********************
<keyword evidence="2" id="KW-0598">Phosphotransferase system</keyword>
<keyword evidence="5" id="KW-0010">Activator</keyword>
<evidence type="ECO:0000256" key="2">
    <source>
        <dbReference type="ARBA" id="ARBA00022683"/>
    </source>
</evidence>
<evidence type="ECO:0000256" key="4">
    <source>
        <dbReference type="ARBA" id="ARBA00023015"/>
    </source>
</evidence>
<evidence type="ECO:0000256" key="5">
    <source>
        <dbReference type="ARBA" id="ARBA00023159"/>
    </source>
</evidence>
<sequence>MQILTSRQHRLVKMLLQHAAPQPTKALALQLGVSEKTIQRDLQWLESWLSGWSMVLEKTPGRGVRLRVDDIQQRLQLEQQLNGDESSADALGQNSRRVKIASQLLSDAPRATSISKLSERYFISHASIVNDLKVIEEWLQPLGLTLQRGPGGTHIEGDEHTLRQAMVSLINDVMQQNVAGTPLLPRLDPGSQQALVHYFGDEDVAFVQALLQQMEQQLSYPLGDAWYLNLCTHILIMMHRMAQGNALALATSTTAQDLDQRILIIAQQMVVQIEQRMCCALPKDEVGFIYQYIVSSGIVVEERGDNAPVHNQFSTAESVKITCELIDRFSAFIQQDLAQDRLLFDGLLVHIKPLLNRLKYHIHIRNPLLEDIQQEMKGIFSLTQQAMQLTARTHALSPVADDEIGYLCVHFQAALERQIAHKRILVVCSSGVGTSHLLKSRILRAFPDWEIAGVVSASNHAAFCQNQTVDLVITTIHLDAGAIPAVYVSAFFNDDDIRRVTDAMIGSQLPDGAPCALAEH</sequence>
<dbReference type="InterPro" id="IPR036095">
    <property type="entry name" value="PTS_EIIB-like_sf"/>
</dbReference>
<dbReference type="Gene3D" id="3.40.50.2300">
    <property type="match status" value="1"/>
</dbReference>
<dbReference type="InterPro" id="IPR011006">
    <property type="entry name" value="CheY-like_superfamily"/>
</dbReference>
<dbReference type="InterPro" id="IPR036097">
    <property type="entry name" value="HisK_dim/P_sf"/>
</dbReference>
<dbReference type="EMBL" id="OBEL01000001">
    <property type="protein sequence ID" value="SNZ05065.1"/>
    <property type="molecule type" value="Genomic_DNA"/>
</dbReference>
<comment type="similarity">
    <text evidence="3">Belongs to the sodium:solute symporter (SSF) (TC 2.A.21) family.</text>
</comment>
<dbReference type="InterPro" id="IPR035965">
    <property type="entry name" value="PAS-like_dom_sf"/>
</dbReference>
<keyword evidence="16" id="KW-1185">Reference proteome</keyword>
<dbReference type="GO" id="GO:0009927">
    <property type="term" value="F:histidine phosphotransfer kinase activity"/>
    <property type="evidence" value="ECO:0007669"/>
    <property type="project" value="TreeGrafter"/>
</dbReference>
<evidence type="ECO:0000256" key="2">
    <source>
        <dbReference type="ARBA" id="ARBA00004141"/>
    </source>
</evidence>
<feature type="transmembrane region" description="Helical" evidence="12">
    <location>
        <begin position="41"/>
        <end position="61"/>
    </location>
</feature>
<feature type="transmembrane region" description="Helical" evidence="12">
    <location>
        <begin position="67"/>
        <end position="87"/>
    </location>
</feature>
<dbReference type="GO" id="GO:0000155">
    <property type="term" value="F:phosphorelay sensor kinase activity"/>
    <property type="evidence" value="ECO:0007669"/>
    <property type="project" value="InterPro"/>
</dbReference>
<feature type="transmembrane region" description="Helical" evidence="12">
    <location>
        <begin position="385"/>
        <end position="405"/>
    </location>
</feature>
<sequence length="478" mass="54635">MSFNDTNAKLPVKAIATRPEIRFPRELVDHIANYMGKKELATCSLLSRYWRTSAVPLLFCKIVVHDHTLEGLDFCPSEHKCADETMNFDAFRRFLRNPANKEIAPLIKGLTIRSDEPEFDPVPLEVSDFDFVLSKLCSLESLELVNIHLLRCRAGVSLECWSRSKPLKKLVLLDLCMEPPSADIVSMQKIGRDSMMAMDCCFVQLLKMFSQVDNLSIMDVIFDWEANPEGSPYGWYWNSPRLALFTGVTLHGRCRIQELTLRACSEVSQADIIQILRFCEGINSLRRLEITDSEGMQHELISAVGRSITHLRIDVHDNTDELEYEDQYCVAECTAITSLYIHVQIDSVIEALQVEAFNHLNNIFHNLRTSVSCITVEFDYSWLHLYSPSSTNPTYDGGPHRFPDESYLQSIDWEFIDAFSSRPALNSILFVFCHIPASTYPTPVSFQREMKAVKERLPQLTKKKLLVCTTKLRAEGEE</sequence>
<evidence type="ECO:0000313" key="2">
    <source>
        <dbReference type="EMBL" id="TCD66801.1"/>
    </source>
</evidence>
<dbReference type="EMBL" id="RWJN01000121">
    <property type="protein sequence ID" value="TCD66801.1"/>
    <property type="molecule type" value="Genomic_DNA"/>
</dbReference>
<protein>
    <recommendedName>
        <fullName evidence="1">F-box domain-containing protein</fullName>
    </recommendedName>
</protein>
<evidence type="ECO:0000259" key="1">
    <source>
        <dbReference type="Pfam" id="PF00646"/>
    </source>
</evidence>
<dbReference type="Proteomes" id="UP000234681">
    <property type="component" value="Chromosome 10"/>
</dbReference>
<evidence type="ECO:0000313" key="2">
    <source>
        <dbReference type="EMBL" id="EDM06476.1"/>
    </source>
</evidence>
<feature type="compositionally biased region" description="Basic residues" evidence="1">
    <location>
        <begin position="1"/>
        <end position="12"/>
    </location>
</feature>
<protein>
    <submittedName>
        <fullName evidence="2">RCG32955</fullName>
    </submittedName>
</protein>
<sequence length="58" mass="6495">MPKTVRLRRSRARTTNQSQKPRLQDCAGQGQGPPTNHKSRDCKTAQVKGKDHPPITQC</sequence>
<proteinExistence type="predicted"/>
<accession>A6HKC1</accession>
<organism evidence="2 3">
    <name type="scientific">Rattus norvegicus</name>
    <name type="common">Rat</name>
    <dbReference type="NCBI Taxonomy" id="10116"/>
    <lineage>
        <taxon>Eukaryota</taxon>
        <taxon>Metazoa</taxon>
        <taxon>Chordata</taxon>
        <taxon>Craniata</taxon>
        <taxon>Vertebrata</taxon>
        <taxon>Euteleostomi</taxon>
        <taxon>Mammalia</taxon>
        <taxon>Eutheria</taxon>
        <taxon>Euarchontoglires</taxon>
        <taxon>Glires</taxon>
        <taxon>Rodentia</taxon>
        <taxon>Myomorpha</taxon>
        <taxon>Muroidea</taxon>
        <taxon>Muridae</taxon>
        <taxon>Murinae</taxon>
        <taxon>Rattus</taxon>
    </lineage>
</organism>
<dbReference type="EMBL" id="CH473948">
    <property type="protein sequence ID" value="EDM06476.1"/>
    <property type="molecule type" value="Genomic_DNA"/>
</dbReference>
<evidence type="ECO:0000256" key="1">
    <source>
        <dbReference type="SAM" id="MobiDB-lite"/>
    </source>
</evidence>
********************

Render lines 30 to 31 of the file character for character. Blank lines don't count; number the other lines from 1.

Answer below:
</dbReference>
<dbReference type="EMBL" id="OBEL01000001">